Search icon
Thank you! Your submission has been received!
Oops! Something went wrong while submitting the form.
Thank you! Your submission has been received!
Oops! Something went wrong while submitting the form.
Thank you! Your submission has been received!
Oops! Something went wrong while submitting the form.
Thank you! Your submission has been received!
Oops! Something went wrong while submitting the form.

Through The Looking Glass: 2022 Narrative Predictions

December 3, 2021

SAVE THE DATE: Through The Looking Glass - 2022 Narrative Predictions

Read More
Plus icon

We started the ReFrame Mentorship in 2015 to invest, build and sustain a robust ecosystem for narrative power. We’ve trained thousands in narrative strategy and have expanded our capacity to support leaders with real-time, data-driven insights into the narrative landscape.

Using our narrative research, we predict patterns and trends to identify the emerging opportunities that can be leveraged for narrative change for justice, freedom, and liberation. Later this month we’re releasing our inaugural annual narrative predictions to support strategists in seizing narrative possibilities and guarding against narrative risks in the coming year. 

Join ReFrame Co-Founder Jen Soriano in discussion with founding staff Joseph Phelan and Hermelinda Cortés on December 13 at 1pm ET/12pm CT on Instagram Live to learn more about ReFrame’s evolution and the narrative opportunities and risks we predict for 2022.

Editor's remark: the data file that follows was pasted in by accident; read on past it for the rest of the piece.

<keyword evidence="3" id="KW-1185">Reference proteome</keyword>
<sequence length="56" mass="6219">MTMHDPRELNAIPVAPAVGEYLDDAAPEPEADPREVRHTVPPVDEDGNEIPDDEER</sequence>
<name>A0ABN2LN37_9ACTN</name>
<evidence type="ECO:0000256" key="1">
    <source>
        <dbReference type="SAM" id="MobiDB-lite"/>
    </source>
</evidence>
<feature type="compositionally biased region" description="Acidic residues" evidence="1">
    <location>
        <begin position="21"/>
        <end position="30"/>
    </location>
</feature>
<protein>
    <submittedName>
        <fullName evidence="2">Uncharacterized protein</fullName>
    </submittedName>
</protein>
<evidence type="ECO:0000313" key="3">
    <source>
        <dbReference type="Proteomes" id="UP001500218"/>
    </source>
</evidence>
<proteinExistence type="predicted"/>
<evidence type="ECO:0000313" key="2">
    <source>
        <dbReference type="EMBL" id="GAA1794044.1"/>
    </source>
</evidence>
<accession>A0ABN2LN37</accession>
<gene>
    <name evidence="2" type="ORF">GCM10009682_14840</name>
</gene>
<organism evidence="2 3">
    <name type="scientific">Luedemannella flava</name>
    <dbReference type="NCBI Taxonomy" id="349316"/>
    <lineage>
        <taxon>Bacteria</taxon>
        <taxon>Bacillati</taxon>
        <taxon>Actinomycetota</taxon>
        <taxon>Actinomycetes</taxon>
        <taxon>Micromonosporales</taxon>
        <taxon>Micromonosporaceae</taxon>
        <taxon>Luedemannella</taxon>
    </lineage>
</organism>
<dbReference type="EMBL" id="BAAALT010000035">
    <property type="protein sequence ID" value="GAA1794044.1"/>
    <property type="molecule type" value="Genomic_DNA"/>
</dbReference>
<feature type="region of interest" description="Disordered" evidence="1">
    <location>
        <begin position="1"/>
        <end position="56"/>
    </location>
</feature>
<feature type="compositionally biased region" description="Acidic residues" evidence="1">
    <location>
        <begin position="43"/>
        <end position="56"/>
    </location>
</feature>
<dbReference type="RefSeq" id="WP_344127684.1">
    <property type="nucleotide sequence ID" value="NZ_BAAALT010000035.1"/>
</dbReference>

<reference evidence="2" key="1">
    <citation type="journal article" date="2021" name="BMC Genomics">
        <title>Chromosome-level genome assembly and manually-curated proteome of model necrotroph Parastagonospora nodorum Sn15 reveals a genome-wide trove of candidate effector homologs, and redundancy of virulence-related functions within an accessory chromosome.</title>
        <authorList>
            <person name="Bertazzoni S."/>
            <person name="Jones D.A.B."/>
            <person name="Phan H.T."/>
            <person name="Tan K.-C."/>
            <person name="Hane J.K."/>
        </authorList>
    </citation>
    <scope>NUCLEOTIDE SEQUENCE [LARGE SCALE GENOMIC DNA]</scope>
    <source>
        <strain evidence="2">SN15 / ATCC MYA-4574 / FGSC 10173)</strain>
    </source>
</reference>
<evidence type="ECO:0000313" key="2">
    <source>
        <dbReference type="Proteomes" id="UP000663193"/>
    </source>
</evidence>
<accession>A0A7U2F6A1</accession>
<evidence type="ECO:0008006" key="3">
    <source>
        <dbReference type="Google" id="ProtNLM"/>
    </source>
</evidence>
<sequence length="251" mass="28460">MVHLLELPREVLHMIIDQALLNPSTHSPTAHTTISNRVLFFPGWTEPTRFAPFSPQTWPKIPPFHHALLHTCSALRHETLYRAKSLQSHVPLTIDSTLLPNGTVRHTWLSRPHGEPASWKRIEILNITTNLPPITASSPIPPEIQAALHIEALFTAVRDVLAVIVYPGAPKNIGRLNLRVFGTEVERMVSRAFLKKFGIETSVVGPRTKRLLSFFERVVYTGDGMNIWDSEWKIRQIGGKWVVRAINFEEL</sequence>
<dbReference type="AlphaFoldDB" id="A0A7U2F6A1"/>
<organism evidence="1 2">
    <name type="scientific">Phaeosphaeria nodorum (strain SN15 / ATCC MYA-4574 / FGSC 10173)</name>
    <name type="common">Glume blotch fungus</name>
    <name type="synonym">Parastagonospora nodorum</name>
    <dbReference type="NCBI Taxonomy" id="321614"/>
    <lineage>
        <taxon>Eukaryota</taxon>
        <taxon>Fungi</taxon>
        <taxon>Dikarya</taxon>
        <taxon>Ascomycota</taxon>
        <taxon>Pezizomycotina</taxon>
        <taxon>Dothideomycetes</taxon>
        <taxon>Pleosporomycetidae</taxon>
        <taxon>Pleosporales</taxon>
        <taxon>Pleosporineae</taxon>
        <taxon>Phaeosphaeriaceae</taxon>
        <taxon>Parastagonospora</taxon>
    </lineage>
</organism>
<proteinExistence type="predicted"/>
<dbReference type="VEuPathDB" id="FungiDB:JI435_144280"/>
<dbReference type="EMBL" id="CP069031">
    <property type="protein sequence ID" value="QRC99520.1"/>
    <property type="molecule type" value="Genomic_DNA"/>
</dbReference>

Shifting the Culture of Crime and Punishment

November 18, 2021

As we grow the narrative power ecosystem we need to win we are taking moments to highlight the awesome strategists we get to work with. Talia Gad is a participant in the Northwest Health Foundation Fellowship and we took a few minutes to check-in on how she is doing.

Read More
Plus icon

“‘Culture eats policy for lunch’ is a quote that I think about a lot,” says Talia Gad, Communications Director at Partnership for Safety and Justice in Oregon. “If you don’t shift the culture, you can pass all the policies that you want but they won’t necessarily be implemented appropriately. A culture shift must happen whether we pass laws or not… It’s essential.”

As we grow the narrative power ecosystem we need to win we like to highlight the awesome strategists we get to work with. Gad is a participant in the Northwest Health Foundation Fellowship and we took a few minutes to check-in on how she is doing.